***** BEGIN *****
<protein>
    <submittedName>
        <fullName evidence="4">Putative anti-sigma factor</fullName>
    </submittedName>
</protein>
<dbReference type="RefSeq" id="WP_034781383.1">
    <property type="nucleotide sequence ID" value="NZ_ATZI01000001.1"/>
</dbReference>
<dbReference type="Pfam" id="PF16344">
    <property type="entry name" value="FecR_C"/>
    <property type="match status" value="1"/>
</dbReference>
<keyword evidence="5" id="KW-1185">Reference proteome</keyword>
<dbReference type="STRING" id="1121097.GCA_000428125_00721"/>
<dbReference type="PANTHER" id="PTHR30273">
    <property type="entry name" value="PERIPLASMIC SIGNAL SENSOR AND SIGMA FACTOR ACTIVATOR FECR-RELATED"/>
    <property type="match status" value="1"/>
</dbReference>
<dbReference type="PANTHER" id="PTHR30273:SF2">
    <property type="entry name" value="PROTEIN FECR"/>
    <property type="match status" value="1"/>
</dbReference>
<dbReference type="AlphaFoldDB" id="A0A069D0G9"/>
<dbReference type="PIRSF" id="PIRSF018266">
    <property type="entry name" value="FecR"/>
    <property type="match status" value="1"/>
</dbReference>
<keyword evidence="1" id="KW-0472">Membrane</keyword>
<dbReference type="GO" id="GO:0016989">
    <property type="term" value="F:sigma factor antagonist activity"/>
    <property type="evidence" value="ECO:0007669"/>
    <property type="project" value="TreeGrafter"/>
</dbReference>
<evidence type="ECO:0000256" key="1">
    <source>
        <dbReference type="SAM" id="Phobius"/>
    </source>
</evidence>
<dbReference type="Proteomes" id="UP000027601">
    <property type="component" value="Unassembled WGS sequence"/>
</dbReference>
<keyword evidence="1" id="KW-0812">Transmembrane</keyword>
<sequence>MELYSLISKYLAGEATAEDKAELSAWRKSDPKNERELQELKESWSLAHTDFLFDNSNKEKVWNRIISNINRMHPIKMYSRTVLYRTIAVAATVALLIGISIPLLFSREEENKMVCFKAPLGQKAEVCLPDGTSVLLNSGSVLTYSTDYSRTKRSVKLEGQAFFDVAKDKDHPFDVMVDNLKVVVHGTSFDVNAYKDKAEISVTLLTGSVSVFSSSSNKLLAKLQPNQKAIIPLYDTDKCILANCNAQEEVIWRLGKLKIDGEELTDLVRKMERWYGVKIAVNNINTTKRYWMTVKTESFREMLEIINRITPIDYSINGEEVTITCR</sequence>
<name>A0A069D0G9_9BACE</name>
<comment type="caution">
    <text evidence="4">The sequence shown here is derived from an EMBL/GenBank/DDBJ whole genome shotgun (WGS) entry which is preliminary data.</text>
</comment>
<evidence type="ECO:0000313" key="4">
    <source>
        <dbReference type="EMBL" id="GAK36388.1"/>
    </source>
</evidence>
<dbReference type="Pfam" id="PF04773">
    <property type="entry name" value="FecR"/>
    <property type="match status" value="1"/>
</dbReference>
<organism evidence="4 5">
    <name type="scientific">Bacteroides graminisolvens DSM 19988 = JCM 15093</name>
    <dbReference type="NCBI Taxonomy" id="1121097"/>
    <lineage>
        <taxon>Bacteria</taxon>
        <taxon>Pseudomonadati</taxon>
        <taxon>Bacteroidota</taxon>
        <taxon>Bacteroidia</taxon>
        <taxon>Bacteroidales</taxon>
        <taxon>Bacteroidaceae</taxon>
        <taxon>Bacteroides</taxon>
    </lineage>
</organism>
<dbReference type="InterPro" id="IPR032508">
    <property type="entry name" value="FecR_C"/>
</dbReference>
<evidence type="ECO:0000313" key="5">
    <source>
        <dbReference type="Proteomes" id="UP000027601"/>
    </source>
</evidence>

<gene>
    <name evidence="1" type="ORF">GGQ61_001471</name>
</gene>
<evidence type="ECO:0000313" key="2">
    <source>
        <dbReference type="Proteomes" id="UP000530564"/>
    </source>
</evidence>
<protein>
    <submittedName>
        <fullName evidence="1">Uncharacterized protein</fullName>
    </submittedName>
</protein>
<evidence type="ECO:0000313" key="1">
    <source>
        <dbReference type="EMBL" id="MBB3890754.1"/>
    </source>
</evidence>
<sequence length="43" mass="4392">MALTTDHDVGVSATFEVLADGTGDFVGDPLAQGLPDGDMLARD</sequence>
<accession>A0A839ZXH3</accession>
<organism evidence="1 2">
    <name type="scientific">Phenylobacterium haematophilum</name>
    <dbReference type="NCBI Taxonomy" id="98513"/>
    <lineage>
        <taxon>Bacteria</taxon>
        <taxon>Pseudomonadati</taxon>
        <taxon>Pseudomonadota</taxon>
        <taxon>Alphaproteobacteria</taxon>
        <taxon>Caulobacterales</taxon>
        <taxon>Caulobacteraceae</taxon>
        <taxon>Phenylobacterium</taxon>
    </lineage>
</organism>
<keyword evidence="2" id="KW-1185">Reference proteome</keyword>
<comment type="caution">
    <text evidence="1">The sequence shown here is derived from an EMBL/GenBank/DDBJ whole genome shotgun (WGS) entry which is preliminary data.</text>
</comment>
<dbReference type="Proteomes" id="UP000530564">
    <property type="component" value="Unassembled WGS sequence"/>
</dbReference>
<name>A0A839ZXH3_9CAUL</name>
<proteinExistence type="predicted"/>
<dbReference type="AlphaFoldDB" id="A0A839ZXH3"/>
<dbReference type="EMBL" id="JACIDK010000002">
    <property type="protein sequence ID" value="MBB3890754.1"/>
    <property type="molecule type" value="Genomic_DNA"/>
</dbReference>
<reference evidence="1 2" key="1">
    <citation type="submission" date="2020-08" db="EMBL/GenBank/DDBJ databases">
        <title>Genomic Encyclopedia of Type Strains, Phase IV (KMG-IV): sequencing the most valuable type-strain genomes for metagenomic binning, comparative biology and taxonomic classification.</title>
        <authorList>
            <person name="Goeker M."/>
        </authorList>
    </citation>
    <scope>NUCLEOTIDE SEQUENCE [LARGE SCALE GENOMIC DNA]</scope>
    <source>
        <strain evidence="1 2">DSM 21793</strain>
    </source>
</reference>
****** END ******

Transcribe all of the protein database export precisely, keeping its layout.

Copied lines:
<protein>
    <submittedName>
        <fullName evidence="4">Putative anti-sigma factor</fullName>
    </submittedName>
</protein>
<dbReference type="RefSeq" id="WP_034781383.1">
    <property type="nucleotide sequence ID" value="NZ_ATZI01000001.1"/>
</dbReference>
<dbReference type="Pfam" id="PF16344">
    <property type="entry name" value="FecR_C"/>
    <property type="match status" value="1"/>
</dbReference>
<keyword evidence="5" id="KW-1185">Reference proteome</keyword>
<dbReference type="STRING" id="1121097.GCA_000428125_00721"/>
<dbReference type="PANTHER" id="PTHR30273">
    <property type="entry name" value="PERIPLASMIC SIGNAL SENSOR AND SIGMA FACTOR ACTIVATOR FECR-RELATED"/>
    <property type="match status" value="1"/>
</dbReference>
<dbReference type="PANTHER" id="PTHR30273:SF2">
    <property type="entry name" value="PROTEIN FECR"/>
    <property type="match status" value="1"/>
</dbReference>
<dbReference type="AlphaFoldDB" id="A0A069D0G9"/>
<dbReference type="PIRSF" id="PIRSF018266">
    <property type="entry name" value="FecR"/>
    <property type="match status" value="1"/>
</dbReference>
<keyword evidence="1" id="KW-0472">Membrane</keyword>
<dbReference type="GO" id="GO:0016989">
    <property type="term" value="F:sigma factor antagonist activity"/>
    <property type="evidence" value="ECO:0007669"/>
    <property type="project" value="TreeGrafter"/>
</dbReference>
<evidence type="ECO:0000256" key="1">
    <source>
        <dbReference type="SAM" id="Phobius"/>
    </source>
</evidence>
<dbReference type="Proteomes" id="UP000027601">
    <property type="component" value="Unassembled WGS sequence"/>
</dbReference>
<keyword evidence="1" id="KW-0812">Transmembrane</keyword>
<sequence>MELYSLISKYLAGEATAEDKAELSAWRKSDPKNERELQELKESWSLAHTDFLFDNSNKEKVWNRIISNINRMHPIKMYSRTVLYRTIAVAATVALLIGISIPLLFSREEENKMVCFKAPLGQKAEVCLPDGTSVLLNSGSVLTYSTDYSRTKRSVKLEGQAFFDVAKDKDHPFDVMVDNLKVVVHGTSFDVNAYKDKAEISVTLLTGSVSVFSSSSNKLLAKLQPNQKAIIPLYDTDKCILANCNAQEEVIWRLGKLKIDGEELTDLVRKMERWYGVKIAVNNINTTKRYWMTVKTESFREMLEIINRITPIDYSINGEEVTITCR</sequence>
<name>A0A069D0G9_9BACE</name>
<comment type="caution">
    <text evidence="4">The sequence shown here is derived from an EMBL/GenBank/DDBJ whole genome shotgun (WGS) entry which is preliminary data.</text>
</comment>
<evidence type="ECO:0000313" key="4">
    <source>
        <dbReference type="EMBL" id="GAK36388.1"/>
    </source>
</evidence>
<dbReference type="Pfam" id="PF04773">
    <property type="entry name" value="FecR"/>
    <property type="match status" value="1"/>
</dbReference>
<organism evidence="4 5">
    <name type="scientific">Bacteroides graminisolvens DSM 19988 = JCM 15093</name>
    <dbReference type="NCBI Taxonomy" id="1121097"/>
    <lineage>
        <taxon>Bacteria</taxon>
        <taxon>Pseudomonadati</taxon>
        <taxon>Bacteroidota</taxon>
        <taxon>Bacteroidia</taxon>
        <taxon>Bacteroidales</taxon>
        <taxon>Bacteroidaceae</taxon>
        <taxon>Bacteroides</taxon>
    </lineage>
</organism>
<dbReference type="InterPro" id="IPR032508">
    <property type="entry name" value="FecR_C"/>
</dbReference>
<evidence type="ECO:0000313" key="5">
    <source>
        <dbReference type="Proteomes" id="UP000027601"/>
    </source>
</evidence>

<gene>
    <name evidence="1" type="ORF">GGQ61_001471</name>
</gene>
<evidence type="ECO:0000313" key="2">
    <source>
        <dbReference type="Proteomes" id="UP000530564"/>
    </source>
</evidence>
<protein>
    <submittedName>
        <fullName evidence="1">Uncharacterized protein</fullName>
    </submittedName>
</protein>
<evidence type="ECO:0000313" key="1">
    <source>
        <dbReference type="EMBL" id="MBB3890754.1"/>
    </source>
</evidence>
<sequence length="43" mass="4392">MALTTDHDVGVSATFEVLADGTGDFVGDPLAQGLPDGDMLARD</sequence>
<accession>A0A839ZXH3</accession>
<organism evidence="1 2">
    <name type="scientific">Phenylobacterium haematophilum</name>
    <dbReference type="NCBI Taxonomy" id="98513"/>
    <lineage>
        <taxon>Bacteria</taxon>
        <taxon>Pseudomonadati</taxon>
        <taxon>Pseudomonadota</taxon>
        <taxon>Alphaproteobacteria</taxon>
        <taxon>Caulobacterales</taxon>
        <taxon>Caulobacteraceae</taxon>
        <taxon>Phenylobacterium</taxon>
    </lineage>
</organism>
<keyword evidence="2" id="KW-1185">Reference proteome</keyword>
<comment type="caution">
    <text evidence="1">The sequence shown here is derived from an EMBL/GenBank/DDBJ whole genome shotgun (WGS) entry which is preliminary data.</text>
</comment>
<dbReference type="Proteomes" id="UP000530564">
    <property type="component" value="Unassembled WGS sequence"/>
</dbReference>
<name>A0A839ZXH3_9CAUL</name>
<proteinExistence type="predicted"/>
<dbReference type="AlphaFoldDB" id="A0A839ZXH3"/>
<dbReference type="EMBL" id="JACIDK010000002">
    <property type="protein sequence ID" value="MBB3890754.1"/>
    <property type="molecule type" value="Genomic_DNA"/>
</dbReference>
<reference evidence="1 2" key="1">
    <citation type="submission" date="2020-08" db="EMBL/GenBank/DDBJ databases">
        <title>Genomic Encyclopedia of Type Strains, Phase IV (KMG-IV): sequencing the most valuable type-strain genomes for metagenomic binning, comparative biology and taxonomic classification.</title>
        <authorList>
            <person name="Goeker M."/>
        </authorList>
    </citation>
    <scope>NUCLEOTIDE SEQUENCE [LARGE SCALE GENOMIC DNA]</scope>
    <source>
        <strain evidence="1 2">DSM 21793</strain>
    </source>
</reference>